Effective at the beginning of 2011, a ban has been placed in Illinois on owning chimps, monkeys, gorillas and orangutans. Primate owners there who purchased before the law went into effect can keep their pets, but no new ones can be purchased legally. Monkeys used for therapy or helping disabled people are exempt from the new law. “As cute and cuddly as monkeys can be people should not have them as pets,” said state Sen. Don Harmon of Oak Park. (Source: DailyHerald.com)
What the legislator was referring to are attacks made by monkeys on their owners. It doesn’t happen often, but the damage can be severe. Also monkeys can spread diseases such as herpes B, salmonella, tuberculosis, and monkey pox. (Source: Quadcities.com) Twenty other states also have such a ban in place.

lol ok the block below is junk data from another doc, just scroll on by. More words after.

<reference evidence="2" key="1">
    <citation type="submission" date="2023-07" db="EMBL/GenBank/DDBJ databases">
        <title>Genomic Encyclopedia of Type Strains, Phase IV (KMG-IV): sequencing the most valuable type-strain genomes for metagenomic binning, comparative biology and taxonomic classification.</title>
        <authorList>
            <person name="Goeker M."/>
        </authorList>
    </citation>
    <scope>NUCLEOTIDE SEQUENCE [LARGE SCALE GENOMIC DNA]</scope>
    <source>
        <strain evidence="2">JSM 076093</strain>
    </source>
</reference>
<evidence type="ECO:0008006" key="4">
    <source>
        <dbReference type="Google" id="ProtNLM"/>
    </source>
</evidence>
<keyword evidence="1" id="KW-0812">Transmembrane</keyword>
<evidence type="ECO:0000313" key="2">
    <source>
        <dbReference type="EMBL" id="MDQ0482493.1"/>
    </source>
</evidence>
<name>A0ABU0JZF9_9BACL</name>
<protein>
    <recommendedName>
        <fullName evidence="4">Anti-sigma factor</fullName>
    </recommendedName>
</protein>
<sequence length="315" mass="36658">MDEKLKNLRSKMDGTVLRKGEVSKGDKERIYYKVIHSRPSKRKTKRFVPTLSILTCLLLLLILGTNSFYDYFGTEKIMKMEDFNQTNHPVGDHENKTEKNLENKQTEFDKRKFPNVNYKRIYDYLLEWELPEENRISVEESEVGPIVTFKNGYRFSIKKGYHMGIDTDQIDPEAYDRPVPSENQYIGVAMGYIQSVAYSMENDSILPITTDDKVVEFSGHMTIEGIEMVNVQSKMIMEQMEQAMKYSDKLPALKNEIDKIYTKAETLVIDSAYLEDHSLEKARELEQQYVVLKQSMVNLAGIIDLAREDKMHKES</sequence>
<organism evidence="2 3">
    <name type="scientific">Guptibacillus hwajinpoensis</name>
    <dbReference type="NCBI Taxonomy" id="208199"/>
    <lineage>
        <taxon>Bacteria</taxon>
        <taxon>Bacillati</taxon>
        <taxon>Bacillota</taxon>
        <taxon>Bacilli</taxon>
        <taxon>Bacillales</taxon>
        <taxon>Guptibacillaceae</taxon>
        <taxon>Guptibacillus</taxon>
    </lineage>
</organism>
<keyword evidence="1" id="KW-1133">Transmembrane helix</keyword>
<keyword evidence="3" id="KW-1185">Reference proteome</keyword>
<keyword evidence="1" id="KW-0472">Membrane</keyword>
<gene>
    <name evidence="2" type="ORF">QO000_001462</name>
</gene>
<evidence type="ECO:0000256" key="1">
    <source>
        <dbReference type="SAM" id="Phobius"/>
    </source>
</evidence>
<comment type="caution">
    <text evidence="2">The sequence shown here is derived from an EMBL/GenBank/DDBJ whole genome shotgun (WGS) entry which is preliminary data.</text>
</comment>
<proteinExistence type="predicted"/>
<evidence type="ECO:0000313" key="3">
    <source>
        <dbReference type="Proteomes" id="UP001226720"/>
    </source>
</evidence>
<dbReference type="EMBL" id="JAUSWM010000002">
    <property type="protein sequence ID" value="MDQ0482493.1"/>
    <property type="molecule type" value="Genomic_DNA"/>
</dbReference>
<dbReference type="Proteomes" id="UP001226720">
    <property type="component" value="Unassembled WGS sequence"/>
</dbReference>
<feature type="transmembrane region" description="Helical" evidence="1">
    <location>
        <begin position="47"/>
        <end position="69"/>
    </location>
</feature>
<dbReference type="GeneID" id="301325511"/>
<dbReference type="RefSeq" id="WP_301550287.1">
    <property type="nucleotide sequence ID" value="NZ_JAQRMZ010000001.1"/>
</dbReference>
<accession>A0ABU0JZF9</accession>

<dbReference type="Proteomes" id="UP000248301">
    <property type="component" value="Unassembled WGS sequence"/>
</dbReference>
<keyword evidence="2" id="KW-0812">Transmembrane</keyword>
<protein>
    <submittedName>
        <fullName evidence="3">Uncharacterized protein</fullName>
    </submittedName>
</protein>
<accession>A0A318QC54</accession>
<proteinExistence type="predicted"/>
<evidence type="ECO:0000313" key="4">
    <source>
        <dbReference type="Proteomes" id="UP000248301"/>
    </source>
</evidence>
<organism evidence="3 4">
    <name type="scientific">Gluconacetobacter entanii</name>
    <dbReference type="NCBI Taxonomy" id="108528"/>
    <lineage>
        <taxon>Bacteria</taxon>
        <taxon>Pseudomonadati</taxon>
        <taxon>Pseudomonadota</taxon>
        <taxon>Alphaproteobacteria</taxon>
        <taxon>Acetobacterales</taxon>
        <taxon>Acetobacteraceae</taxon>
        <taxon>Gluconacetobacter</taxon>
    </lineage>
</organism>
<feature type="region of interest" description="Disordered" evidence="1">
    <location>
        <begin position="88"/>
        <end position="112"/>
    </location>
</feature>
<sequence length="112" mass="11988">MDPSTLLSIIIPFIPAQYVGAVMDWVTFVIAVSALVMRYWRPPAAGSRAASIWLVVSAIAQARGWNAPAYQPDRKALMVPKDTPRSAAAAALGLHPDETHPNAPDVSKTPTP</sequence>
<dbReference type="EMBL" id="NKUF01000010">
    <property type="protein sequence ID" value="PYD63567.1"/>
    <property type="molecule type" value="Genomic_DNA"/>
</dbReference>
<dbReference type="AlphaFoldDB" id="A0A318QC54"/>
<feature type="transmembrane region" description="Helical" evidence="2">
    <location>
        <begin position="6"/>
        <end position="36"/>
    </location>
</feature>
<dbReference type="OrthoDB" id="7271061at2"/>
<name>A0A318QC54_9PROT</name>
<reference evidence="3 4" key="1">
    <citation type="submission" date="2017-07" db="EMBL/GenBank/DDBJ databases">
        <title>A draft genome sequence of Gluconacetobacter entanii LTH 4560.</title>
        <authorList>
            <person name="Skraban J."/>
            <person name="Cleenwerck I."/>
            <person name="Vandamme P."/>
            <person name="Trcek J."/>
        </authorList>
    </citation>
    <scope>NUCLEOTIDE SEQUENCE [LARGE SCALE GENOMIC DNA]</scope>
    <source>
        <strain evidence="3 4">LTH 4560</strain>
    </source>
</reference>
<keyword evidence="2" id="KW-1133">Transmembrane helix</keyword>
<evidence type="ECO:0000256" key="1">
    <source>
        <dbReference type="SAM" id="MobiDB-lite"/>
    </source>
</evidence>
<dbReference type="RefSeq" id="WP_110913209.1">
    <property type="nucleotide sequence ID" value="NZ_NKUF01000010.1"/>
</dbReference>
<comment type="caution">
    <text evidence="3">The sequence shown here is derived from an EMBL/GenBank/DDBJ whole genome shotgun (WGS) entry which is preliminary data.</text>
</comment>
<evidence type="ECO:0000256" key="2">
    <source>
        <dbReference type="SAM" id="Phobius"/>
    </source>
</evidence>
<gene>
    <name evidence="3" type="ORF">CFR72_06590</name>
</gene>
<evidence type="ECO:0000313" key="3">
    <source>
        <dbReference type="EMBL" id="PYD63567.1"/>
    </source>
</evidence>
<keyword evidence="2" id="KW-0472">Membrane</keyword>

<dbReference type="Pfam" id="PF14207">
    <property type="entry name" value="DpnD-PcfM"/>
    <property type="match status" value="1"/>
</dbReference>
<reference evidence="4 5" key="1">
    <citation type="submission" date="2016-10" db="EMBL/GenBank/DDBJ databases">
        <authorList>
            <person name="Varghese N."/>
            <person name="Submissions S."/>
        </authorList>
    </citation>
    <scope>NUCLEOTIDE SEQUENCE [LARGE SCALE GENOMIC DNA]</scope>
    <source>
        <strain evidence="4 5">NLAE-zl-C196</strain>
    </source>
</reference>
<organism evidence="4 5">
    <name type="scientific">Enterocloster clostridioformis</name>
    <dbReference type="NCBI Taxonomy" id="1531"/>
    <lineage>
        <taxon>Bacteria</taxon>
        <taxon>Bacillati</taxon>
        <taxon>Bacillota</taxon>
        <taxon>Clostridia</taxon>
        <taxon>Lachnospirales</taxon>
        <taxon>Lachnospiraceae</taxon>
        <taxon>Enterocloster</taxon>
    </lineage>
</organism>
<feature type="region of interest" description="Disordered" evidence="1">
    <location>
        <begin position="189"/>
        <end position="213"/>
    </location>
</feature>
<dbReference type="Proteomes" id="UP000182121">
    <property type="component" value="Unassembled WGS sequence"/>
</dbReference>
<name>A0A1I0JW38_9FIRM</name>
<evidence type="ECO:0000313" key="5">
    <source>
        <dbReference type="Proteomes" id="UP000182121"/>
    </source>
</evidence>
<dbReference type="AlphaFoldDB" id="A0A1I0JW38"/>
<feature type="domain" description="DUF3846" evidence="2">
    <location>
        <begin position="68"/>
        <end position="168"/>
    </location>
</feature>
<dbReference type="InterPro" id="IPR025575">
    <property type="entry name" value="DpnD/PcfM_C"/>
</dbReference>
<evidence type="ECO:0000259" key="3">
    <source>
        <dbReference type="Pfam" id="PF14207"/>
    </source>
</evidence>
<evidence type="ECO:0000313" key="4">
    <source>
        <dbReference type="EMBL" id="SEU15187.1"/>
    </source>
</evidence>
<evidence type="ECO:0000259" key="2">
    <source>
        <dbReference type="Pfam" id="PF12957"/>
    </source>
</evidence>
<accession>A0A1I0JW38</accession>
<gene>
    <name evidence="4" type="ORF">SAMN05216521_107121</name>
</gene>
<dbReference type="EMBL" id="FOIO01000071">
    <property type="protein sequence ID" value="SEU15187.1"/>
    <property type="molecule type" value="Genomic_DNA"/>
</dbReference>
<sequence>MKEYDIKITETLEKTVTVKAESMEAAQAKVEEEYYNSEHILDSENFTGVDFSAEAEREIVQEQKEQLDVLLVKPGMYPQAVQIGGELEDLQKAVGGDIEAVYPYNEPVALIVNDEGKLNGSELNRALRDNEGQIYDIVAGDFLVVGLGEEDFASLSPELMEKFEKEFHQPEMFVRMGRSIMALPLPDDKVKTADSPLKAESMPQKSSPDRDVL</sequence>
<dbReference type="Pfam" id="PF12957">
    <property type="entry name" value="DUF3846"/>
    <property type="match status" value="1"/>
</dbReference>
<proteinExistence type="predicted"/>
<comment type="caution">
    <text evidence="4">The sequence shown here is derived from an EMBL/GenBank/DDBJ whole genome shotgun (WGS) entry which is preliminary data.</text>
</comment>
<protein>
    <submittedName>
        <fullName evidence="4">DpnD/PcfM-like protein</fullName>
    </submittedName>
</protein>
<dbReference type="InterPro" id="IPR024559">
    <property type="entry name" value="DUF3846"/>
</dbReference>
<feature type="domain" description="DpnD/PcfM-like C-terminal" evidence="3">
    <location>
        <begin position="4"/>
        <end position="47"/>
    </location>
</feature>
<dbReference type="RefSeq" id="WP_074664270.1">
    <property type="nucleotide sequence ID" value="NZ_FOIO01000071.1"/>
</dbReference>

Some people say that pet monkeys help with health issues. For example, a woman who suffers from an anxiety problem says with a small monkey around her constantly, her blood pressure is lower, and she has fewer panic attacks. The monkey recognizes them starting before she does. (Source: New York Times)
Capuchin monkeys are often used with quadriplegics to help them get a beverage, or any other item they can’t reach for themselves. The first capuchin helper monkey was trained and place with a paralyzed person in 1979. Monkey Helpers still trains monkeys to help people with health problems that require assistance. You can watch a video about their Monkey College.
Even service monkeys, however, can and do bite their owners once in a while. In March a man was bitten by his monkey after he accidentally stepped on its tail. Perhaps the most well known primate incident in the last several years was the attack on a woman by an adult chimp that disfigured her face and nearly killed her.
Image Credit: David M. Jensen (Storkk)